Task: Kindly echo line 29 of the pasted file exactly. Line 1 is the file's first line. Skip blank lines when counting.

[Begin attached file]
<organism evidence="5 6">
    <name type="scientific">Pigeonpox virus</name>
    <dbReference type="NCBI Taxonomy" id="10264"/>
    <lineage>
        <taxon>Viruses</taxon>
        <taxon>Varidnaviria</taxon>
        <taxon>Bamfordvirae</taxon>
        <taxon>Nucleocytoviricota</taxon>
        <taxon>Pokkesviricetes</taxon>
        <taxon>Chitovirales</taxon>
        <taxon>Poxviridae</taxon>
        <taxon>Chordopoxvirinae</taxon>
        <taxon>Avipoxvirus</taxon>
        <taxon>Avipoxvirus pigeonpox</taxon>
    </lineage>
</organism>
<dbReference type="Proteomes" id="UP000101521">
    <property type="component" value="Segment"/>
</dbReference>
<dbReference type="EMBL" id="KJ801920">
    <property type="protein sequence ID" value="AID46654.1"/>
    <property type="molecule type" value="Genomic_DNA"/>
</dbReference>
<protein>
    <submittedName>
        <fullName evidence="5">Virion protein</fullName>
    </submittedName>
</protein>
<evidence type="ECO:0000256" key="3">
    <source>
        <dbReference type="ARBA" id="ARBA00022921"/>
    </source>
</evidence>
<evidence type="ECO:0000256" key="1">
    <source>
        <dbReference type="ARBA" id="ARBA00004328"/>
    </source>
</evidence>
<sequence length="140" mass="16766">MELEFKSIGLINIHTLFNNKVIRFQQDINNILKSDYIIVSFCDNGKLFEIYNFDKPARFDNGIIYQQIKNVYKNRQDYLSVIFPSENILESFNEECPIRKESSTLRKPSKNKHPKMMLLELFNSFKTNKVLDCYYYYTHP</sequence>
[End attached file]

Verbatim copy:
<evidence type="ECO:0000256" key="3">